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RAMble, the University Libraries' blog

Spring Book Reccomendations

by Christian Sammartino on 2021-05-11T11:18:51-04:00 | Comments

Sabrina & Corina by Kali Fajardo-Anstine

Kali Fajardo-Anstine’s debut story collection has been widely spoken of since release, and deservedly so. Fajardo-Anstine provides a literary voice for Indigenous Latinas, combining rich storytelling and character portraits. Loosely connected, each story follows a different character and their lived experiences. Readers will be left with a deeper understanding of the weight of cultural legacies and how they inform opportunities, expectations, and outcomes.

I Hope We Choose Love: A Trans Girl’s Notes from the End of the World by Kai Cheng Thom

“If I can’t bring my family, then it’s not my revolution.

If I can’t bring my culture, then it’s not my revolution.

If I can’t bring my ancestors, then it’s not my revolution.

And if it’s not our revolution, then let’s build a new one.”

Winner of ALA’s Stonewall Book Awards Honor Book in Non-Fiction in 2020, this collection is a powerful contribution to queer, trans, feminist literature. Thom’s series of essays and poems takes on themes of community, belonging, and family as she lifts and critiques the movements she sees and belongs to. Thom doesn’t shy away from hard, honest truths, but her call-to-action leaves readers feeling a sense of connection and meaning to a larger story.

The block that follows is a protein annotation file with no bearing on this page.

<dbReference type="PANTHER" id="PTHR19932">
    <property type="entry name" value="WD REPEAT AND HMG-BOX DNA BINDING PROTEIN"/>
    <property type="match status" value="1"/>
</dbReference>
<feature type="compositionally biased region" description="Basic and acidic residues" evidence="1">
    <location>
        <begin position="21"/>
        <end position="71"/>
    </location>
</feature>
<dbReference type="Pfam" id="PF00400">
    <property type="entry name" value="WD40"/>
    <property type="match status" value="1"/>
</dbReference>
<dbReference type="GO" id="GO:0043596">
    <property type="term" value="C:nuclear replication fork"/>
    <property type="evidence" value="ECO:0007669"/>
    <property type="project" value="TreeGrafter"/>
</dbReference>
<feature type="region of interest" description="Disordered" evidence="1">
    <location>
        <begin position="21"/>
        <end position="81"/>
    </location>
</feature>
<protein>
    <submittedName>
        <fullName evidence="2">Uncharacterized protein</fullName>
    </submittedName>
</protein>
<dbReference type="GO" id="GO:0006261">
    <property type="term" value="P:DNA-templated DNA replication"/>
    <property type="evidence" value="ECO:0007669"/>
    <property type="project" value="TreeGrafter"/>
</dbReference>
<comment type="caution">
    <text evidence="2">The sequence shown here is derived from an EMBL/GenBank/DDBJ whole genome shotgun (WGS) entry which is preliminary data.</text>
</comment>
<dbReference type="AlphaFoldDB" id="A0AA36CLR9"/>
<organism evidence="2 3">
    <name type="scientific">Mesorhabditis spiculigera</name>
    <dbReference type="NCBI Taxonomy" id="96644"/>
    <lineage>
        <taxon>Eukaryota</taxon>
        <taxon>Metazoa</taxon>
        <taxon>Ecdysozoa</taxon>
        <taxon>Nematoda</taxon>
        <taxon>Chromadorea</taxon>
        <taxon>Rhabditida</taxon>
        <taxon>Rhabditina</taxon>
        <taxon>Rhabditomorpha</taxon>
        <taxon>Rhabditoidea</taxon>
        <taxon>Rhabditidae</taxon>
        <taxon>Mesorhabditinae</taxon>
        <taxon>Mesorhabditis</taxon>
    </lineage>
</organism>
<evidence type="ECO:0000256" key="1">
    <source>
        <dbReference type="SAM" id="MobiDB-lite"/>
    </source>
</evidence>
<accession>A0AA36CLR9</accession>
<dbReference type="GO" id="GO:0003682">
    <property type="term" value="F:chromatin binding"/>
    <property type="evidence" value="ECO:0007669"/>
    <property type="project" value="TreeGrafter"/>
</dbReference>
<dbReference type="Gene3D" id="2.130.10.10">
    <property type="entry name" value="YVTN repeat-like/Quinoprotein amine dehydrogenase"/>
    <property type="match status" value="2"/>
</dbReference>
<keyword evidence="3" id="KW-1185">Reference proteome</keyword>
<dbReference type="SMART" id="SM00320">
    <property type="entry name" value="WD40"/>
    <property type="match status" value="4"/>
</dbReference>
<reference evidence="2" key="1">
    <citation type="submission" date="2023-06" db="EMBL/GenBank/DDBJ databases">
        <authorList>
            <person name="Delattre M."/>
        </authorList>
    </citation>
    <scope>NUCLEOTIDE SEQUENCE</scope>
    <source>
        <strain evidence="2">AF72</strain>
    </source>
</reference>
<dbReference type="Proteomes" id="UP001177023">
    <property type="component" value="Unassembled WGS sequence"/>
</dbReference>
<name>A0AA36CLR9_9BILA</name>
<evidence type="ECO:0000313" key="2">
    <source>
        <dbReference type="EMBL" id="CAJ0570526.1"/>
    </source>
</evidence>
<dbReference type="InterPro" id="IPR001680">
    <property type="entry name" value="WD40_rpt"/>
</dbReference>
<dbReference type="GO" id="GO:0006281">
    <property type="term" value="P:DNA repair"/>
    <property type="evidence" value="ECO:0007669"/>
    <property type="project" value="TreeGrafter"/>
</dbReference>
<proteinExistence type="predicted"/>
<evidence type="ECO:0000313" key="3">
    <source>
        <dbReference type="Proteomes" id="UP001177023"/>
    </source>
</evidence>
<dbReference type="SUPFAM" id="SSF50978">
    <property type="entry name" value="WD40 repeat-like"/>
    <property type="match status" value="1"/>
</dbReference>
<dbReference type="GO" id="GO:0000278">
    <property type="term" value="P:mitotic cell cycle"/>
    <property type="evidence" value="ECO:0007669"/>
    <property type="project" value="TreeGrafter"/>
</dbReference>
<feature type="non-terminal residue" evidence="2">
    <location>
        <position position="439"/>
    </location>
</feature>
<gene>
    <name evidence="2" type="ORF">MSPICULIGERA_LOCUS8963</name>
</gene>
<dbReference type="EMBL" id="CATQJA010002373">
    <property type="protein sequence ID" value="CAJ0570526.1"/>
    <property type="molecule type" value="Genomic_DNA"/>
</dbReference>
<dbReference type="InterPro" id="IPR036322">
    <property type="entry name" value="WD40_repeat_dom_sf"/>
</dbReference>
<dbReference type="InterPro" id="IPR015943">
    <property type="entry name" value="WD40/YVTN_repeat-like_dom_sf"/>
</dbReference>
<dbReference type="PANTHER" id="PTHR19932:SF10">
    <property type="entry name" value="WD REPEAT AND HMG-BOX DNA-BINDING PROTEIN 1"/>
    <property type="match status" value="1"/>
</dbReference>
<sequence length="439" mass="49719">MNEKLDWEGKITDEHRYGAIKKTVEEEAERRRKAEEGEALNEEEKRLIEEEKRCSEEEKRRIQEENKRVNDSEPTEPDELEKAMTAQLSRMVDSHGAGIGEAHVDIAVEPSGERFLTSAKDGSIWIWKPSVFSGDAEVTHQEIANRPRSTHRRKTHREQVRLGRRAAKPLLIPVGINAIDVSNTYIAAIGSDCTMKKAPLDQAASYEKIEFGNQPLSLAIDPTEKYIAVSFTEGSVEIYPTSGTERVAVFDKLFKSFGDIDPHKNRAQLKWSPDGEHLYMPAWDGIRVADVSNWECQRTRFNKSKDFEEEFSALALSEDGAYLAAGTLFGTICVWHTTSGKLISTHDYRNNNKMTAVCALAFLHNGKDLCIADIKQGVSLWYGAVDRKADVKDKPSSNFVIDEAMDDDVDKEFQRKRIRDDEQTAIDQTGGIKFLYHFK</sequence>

We Should all be Feminists by Chimamanda Ngozi Adichie

An excellent starting point for learning about inclusive feminism, this slim volume is an adaptation of Adichie’s 2012 TEDx Talk by the same name. In her essay, Adichie highlights the importance of feminism and the impact it has on everyone, as well as the approaches we can all take to become inclusive feminists.

Read the essay online or in print, or view her original 30-minute TEDx Talk here.

The Office of Historical Corrections by Danielle Evans

The author of, Before You Suffocate Your Own Fool Self, returns to a second, but no less impactful collection of six short stories and a titular novella. Evans tackles themes of race, culture, history, and asks: who audits for the truth? And what does it cost us to make those corrections? Sometimes absurd, sometimes devastating, The Office of Historical Corrections needs to be read.


Blog post written by Sarah Corapi

 

 

 


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